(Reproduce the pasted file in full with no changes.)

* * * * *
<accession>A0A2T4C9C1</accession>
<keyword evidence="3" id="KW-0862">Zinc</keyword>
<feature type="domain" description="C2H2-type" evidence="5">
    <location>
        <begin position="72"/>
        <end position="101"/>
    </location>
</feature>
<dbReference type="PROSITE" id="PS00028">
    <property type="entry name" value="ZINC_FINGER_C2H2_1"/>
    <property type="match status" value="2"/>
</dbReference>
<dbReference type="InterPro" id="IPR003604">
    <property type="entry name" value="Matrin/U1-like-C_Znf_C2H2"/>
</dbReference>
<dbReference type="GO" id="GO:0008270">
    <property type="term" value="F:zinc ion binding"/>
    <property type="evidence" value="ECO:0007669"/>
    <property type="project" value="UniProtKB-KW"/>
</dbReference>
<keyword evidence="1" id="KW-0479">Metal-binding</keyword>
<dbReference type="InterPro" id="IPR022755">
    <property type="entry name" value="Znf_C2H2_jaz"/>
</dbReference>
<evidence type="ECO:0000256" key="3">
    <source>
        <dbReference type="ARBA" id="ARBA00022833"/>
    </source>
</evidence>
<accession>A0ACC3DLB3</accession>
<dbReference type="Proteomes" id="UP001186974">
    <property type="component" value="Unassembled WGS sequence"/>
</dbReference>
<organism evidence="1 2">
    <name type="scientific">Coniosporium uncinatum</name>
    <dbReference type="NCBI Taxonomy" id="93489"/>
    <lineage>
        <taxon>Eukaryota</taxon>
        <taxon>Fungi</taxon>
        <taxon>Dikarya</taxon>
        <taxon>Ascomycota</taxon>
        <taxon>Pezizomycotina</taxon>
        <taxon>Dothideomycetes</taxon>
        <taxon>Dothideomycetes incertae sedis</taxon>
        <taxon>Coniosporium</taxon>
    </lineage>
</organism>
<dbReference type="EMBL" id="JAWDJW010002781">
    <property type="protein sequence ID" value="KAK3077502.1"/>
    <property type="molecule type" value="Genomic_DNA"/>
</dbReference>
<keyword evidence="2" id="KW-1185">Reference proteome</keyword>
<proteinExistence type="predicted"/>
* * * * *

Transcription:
<accession>A0A2T4C9C1</accession>
<keyword evidence="3" id="KW-0862">Zinc</keyword>
<feature type="domain" description="C2H2-type" evidence="5">
    <location>
        <begin position="72"/>
        <end position="101"/>
    </location>
</feature>
<dbReference type="PROSITE" id="PS00028">
    <property type="entry name" value="ZINC_FINGER_C2H2_1"/>
    <property type="match status" value="2"/>
</dbReference>
<dbReference type="InterPro" id="IPR003604">
    <property type="entry name" value="Matrin/U1-like-C_Znf_C2H2"/>
</dbReference>
<dbReference type="GO" id="GO:0008270">
    <property type="term" value="F:zinc ion binding"/>
    <property type="evidence" value="ECO:0007669"/>
    <property type="project" value="UniProtKB-KW"/>
</dbReference>
<keyword evidence="1" id="KW-0479">Metal-binding</keyword>
<dbReference type="InterPro" id="IPR022755">
    <property type="entry name" value="Znf_C2H2_jaz"/>
</dbReference>
<evidence type="ECO:0000256" key="3">
    <source>
        <dbReference type="ARBA" id="ARBA00022833"/>
    </source>
</evidence>
<accession>A0ACC3DLB3</accession>
<dbReference type="Proteomes" id="UP001186974">
    <property type="component" value="Unassembled WGS sequence"/>
</dbReference>
<organism evidence="1 2">
    <name type="scientific">Coniosporium uncinatum</name>
    <dbReference type="NCBI Taxonomy" id="93489"/>
    <lineage>
        <taxon>Eukaryota</taxon>
        <taxon>Fungi</taxon>
        <taxon>Dikarya</taxon>
        <taxon>Ascomycota</taxon>
        <taxon>Pezizomycotina</taxon>
        <taxon>Dothideomycetes</taxon>
        <taxon>Dothideomycetes incertae sedis</taxon>
        <taxon>Coniosporium</taxon>
    </lineage>
</organism>
<dbReference type="EMBL" id="JAWDJW010002781">
    <property type="protein sequence ID" value="KAK3077502.1"/>
    <property type="molecule type" value="Genomic_DNA"/>
</dbReference>
<keyword evidence="2" id="KW-1185">Reference proteome</keyword>
<proteinExistence type="predicted"/>